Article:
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Published: February 10th 2014
Chefchaouen (hereafter referred to as Chef' as I'm tired of writing it in full. That AOUE thing is a chore somehow) is located on a Rif Mountainside about 4 hours drive North from Fes. You can take a bus for 70 Dh from Fes or you can opt for a driver if you plan to stop along the way. In that case you will pay 800 Dh. Our driver was a Berber from the Sahara who had swapped his camel for an old Mercedes 240D.
Morocco is not what we expected. It is as green as Ireland and as fecund as Vietnam. Vast fields of food crops tended to by men, donkeys and dogs. Beautiful rolling hills covered in fuzzy, silver-green olive trees. People along the road man large produce stands that hold the largest strawberries and onions I have ever seen. We saw farmers cleaning tall, conical piles of picked olives by shoveling them up into the air where the winds buffed them to a shiny, purple-black shine. Women tending flocks of sheep. So many sheep here. A lamb-chop lover's dream come true. The food is very good. They make creative use of herbs and spices. Tomato
Karlie, Abbie, KJ and 'Funami'
Our last dinner together as everybody was heading off to new destinations in the morning. Wonderful stories told, food eaten and warm feelings abounded. I haven't laughed so hard in years.
based sauces with complex constructions that you can't stop yourself from dipping bread into. Lots of bread here. All kinds. Big fat, crusty round loaves and baguettes and crepes and cookies. Vendors sell fresh hot bread all day from trundle carts that they roll through the steep, twisting streets. There's a whole bunch of good food.
In the 1470's, Queen Isabella kicked the Muslims out of Spain in recognition of their contributions in art, literature, science, mathematics, agriculture and culture to Spanish society. After hundreds of years of residency the Moors were told to take with them only what they could carry so the Queen could abscond with their property. Some of them moved into the Rif Mountains, built a walled city and swore an oath of death on any Christian that came their way. In 1492, Isabella did it again. This time to the Jews who had also lived in Spain for generations. But now Isabella had a twist. If you were Jewish and had a child younger than 7 years then you had to leave the child behind to be raised as a Roman Catholic. Some Jewish women killed their children and then themselves rather than comply.
Whenever the pavement is painted it indicates that the lane is a dead end. Useful to know when you are navigating Chef's street maze.
The exiled Jews fled to Morocco amongst other places, and some settled with their Moorish friends in Chef'. The Muslims and the Jews from Spain considered themselves one people as their beliefs were so similar. My, how things have changed. One of the residual effects of this migration is that the people here all speak Spanish.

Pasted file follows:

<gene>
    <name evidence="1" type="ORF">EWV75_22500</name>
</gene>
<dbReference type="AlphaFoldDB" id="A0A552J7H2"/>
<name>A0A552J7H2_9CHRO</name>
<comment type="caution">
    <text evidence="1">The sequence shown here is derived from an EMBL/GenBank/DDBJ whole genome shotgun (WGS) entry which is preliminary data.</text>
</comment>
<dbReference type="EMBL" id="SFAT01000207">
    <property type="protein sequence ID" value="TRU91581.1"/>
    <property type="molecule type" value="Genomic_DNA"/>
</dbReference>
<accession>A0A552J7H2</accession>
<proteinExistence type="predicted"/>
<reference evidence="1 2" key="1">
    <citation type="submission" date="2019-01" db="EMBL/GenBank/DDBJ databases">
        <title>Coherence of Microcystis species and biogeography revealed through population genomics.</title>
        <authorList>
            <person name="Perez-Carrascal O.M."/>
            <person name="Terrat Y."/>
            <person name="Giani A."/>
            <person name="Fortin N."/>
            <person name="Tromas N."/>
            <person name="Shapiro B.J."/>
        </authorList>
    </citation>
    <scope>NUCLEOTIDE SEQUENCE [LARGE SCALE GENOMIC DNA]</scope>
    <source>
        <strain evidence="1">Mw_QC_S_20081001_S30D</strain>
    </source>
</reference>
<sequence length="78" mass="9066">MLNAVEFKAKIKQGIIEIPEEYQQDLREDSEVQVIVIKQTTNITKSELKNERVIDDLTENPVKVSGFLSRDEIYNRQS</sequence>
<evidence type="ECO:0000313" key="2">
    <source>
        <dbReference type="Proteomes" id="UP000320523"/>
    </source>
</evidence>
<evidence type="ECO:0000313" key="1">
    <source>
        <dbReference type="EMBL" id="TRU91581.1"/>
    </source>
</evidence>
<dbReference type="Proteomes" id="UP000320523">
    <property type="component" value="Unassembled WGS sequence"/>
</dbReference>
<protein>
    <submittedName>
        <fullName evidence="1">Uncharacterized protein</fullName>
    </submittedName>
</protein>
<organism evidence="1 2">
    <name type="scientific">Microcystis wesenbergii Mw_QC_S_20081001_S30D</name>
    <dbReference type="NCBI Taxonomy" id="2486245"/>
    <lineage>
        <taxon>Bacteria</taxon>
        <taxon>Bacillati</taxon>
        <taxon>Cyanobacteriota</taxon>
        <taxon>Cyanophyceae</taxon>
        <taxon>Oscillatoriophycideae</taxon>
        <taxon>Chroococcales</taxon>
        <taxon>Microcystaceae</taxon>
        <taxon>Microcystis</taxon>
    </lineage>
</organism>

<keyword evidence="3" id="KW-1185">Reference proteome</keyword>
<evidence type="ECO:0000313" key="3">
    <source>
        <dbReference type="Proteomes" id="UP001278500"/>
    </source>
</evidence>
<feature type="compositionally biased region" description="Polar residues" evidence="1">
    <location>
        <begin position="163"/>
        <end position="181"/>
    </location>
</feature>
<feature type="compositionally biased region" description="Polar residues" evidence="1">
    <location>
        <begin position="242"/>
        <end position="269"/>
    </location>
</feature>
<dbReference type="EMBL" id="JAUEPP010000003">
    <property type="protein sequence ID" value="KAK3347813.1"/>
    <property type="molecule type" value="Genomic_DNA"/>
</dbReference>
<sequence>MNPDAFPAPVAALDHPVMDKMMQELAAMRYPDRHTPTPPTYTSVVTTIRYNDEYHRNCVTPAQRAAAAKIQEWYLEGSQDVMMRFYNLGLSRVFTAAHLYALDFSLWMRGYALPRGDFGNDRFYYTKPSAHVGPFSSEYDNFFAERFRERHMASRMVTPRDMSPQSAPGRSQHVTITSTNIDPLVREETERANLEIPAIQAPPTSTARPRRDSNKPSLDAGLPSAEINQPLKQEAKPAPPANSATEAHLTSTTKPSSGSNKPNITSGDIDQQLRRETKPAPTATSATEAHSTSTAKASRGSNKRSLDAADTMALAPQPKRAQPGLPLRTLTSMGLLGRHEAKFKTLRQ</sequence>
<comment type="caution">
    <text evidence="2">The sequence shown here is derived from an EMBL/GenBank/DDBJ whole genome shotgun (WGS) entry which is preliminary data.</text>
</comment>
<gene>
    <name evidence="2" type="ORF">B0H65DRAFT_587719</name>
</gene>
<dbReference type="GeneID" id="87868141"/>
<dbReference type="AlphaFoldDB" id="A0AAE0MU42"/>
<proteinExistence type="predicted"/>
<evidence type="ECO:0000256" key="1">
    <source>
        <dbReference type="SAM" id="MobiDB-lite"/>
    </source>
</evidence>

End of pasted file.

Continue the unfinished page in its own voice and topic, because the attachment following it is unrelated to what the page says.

Chef is a walled city. The houses tumble down the mountainside like spilt, toy, building blocks. The homes are painted shades of blue that add an underwater shimmer to everything. Narrow twisting streets filled with robed figures and children flitting about like wayward wrens. The whole place has a 'Santorini' feel to it. As different and as intoxicating as its sister in the Greek Cyclades. Friendly folks all. At this time of the year there are few visitors in town. In the summer the hotels are booked solid and late arrivals are lucky to find a bed. We stayed in the Riad Baraka (http://www.riad-baraka.com/) a kitschy, Dali-esque joint owned and operated by A British woman and her two sons. A great spot away from the touristy part of the Medina. We met a bunch of folks there. Yes, they were ALL
Reda, Mike, Santana and Karlie
The guys were just heading out to Casablanca to catch flights to Rio and London. Superb human beings who schooled us on the hospitable habits of the Arab peoples.
younger than we but receptive and talkative and fun. I haven't laughed as much in the past ten years as I did during the four days we spent in that little hotel.
We hiked the hills. Watched blanket weavers at work on ancient looms in tiny whitewashed rooms. I spent an interesting morning having a glass of coffee in a hazy cafe. Funnels of thick Kif smoke cycloned slowly upwards from every other table as old robed men puffed happily away on their long, wooden pipes. Cannabis is THE cash crop here. Though marijuana is illegal in Morocco the authorities lay nary a finger on the citizens of Chef'. A gram of hashish costs $2.00 to $2.50 though drug tourists are known to have paid much, much more. Why a Pot smoker would come all the way over here to get high is beyond me but they do.
Every evening is a party. We shared long, talk-filled meals with Dutch, American, Chinese, Taiwanese and Arabic folks. All eager to share stories and travel tips and laughs. It is a very mellow scene in Chef'.
Note: I had to keep this one short as internet can be spotty
and uploading fotos quite laborious though I know it's the photos that are most favored. It is chilly here. So much so that we are heading off to Vietnam where the temps are more congenial and the sun rides higher in the sky. Sound good Dina? We're traveling with a girl named Karlie from South Virginia. As stalwart as ourselves and intelligent to boot. It's like Christmas. Shout outs to all. Jan; I do not know why you haven't been getting the blogs so I'm re-entering all of your info. Zach and Kathleen; Congrats on the betrothal. We'll be in contact after we set down in Saigon. Until then; Happy Trails....... Oh, and Abbie; Please stop worrying so much.
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